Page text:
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I’m noticing good ideas on retirement in a thread on personal loans. Both my husband and I are retired. On not a lot of money, by the world’s standards. We have our Social Security, some union retirement funds for both of us, and he bought land to sell for our retirement. And it has worked. We should not care much when we are bare bones, in our 90’s! 

No morgage, land taxes are there, but not bad. 

We also both  have 401k’s that are not impressive, but for us, nice. 

We both can do what is important to us. 

Are there plans or ideas you’d like to share? 

Edited by Miss Bea

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I am contributing for my 401 K Plan, the max that is matched by my employer. So 10% of my annual income goes to that account. Besides ss contributions I am obliged to contribute to a pension plan. We re financed our house for 15 years to match with my early retirement (62) if the law does not change. Since the houses where I live are more expensive than the national average, we will be able to buy a smaller house in Florida in 15 years if this system lasts. If it does not, and hopefully wont , we do not have to worry about it. The worse scenario is to move to another country where the cost of living is lower and does not have a high crime rate. I moved from a different country already. Moving again would not bother me as long as it is warm and sunny. All the countries in that classification need help in the English field. And there are safe and cheaper countries close to US. Panama and Costa Rica are only two examples. There are websites for retirees that want to move to more affordable places. I checked  a few already. Anyway compared with the rest of the planet , being in US is not bad at all. :) 

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Well I'm retired too. It's been a year now, although I still work as a replacement from time to time if someone wants a day off. I never wanted to stop completely. I'm not in the US though, so no 401k's here. We have RRSP's (registered retirement savings plan), which look roughly the same. Even if I wasn't still working once in a while, I still think the Canadian government treats us retirees well here. Of course, I still have to watch my expenses and stay out of debt (so far I'm succeeding), but I'm mostly comfortable. Thank you for bringing up the subject @Miss Bea.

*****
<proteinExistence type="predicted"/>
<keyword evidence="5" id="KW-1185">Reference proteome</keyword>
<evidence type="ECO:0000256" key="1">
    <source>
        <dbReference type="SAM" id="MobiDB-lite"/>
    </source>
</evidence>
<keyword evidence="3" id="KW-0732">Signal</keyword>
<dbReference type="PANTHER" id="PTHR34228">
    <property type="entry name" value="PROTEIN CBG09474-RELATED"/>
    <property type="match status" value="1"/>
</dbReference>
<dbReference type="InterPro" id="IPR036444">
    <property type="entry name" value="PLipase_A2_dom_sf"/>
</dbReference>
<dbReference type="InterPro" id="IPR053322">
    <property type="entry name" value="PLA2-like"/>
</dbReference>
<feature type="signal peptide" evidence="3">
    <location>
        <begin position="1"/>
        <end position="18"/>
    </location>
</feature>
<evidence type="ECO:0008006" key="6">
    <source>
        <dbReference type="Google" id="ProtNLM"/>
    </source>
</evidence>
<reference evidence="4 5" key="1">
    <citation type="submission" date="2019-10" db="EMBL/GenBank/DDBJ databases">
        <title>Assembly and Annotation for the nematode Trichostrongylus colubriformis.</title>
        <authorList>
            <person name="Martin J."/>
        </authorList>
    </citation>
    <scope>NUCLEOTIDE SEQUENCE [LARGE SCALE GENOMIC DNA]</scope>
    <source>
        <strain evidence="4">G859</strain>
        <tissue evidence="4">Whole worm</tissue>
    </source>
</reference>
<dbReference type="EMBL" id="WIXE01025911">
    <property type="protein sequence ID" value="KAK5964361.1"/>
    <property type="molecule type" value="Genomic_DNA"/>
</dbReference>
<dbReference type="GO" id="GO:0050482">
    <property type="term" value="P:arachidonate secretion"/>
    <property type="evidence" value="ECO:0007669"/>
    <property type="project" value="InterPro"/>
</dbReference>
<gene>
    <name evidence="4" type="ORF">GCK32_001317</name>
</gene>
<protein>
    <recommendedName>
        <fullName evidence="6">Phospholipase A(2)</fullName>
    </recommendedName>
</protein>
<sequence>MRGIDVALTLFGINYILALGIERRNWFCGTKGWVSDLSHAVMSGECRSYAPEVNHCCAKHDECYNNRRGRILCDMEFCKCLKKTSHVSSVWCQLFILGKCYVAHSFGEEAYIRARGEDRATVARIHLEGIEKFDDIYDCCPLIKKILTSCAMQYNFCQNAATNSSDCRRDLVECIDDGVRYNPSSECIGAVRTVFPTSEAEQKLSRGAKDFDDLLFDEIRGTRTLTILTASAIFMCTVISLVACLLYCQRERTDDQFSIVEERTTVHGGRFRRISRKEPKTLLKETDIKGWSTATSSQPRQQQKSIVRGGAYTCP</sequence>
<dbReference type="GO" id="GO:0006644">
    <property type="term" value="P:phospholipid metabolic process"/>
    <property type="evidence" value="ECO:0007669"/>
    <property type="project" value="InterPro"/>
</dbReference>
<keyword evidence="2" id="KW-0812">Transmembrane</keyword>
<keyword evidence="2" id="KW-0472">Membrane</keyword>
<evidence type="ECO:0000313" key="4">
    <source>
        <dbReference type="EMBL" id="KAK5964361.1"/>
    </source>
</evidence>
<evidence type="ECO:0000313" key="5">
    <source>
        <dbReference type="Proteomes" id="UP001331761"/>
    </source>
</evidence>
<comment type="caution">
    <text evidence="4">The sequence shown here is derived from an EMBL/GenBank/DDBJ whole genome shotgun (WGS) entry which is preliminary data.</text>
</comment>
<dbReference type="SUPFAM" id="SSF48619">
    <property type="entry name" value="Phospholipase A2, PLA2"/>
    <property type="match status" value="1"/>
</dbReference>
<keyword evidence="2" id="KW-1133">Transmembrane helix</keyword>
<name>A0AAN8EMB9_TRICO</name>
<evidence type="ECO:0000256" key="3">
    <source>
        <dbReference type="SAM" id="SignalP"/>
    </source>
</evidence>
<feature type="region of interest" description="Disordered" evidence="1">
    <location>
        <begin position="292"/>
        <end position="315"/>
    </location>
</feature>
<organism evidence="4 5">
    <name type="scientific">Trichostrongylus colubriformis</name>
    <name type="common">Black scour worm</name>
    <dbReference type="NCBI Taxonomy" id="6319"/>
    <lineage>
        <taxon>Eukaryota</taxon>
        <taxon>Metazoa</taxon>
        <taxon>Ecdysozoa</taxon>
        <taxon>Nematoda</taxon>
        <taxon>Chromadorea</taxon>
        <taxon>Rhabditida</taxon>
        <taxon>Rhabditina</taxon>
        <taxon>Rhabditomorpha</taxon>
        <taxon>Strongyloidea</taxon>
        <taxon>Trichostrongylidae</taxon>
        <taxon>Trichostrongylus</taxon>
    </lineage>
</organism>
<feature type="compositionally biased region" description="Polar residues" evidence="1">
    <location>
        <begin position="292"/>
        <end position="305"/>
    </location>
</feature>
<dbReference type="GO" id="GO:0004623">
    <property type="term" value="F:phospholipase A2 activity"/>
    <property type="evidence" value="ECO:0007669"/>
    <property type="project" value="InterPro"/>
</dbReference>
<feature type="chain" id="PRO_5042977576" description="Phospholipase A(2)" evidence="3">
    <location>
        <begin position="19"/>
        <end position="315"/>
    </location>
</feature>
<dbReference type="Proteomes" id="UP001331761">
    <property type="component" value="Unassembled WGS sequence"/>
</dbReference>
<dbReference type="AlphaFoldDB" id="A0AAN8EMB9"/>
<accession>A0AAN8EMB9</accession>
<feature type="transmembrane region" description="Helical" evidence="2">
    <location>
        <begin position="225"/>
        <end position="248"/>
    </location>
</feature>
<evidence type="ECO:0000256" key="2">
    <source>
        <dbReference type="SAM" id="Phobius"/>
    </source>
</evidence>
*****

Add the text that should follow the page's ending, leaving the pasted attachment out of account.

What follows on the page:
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I'm saving up, but Deb and I are 2 to 7 years away - depending on how well we save. For us the key is having the house paid off first. Half of our expenses are related to the mortgage and with it gone we should be ok. 

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We built the house we live in. It’s been a long job, but, we don’t owe anyone. I shop resale shops as much as possible. I know how to stretch money. From days gone by...

We don’t really travel, though, my granddaughter is heading for Germany to go to a university, and my daughter would like me to come and see her before she leaves. They live in Canada. 

I have a good service car, enough money to take care of my needs, and a bit to share. 

With the system as tenuous as it is, I’m feeling that we should be is in a situation where, if the need be, we can pay off anything we owe from money we have. Right now, there is a bit on my car, and my husband just bought a new truck. He’s good with money, and, it is close to being paid off. 

I used to hope Jehovah would retire with the systems end. Now, all I want to do is live to see it! 

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22 hours ago, trottigy said:

I'm saving up, but Deb and I are 2 to 7 years away - depending on how well we save. For us the key is having the house paid off first. Half of our expenses are related to the mortgage and with it gone we should be ok. 

Think about seeing a fee based financial adviser, they may have some suggestions on the best way to reach your goal. I saw an adviser to ensure I was preparing for my retirement and found out that I could retire several years sooner than I had planned. I'm glad I talked to him! 

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Just to add to the topic, I am working up a case of a teacher in my state. The person worked 18 years and the salary used in calculation was $ 72,138.66. The monthly benefit is $ 2.621.03. Meaning his salary is reduced to less than 50% of what he used to make. This is actually a little better than social security. If am not mistaken your income will be slightly above 1/3 of your last salary. It is a great stimulus to simplify. Anyway you do not have another option.

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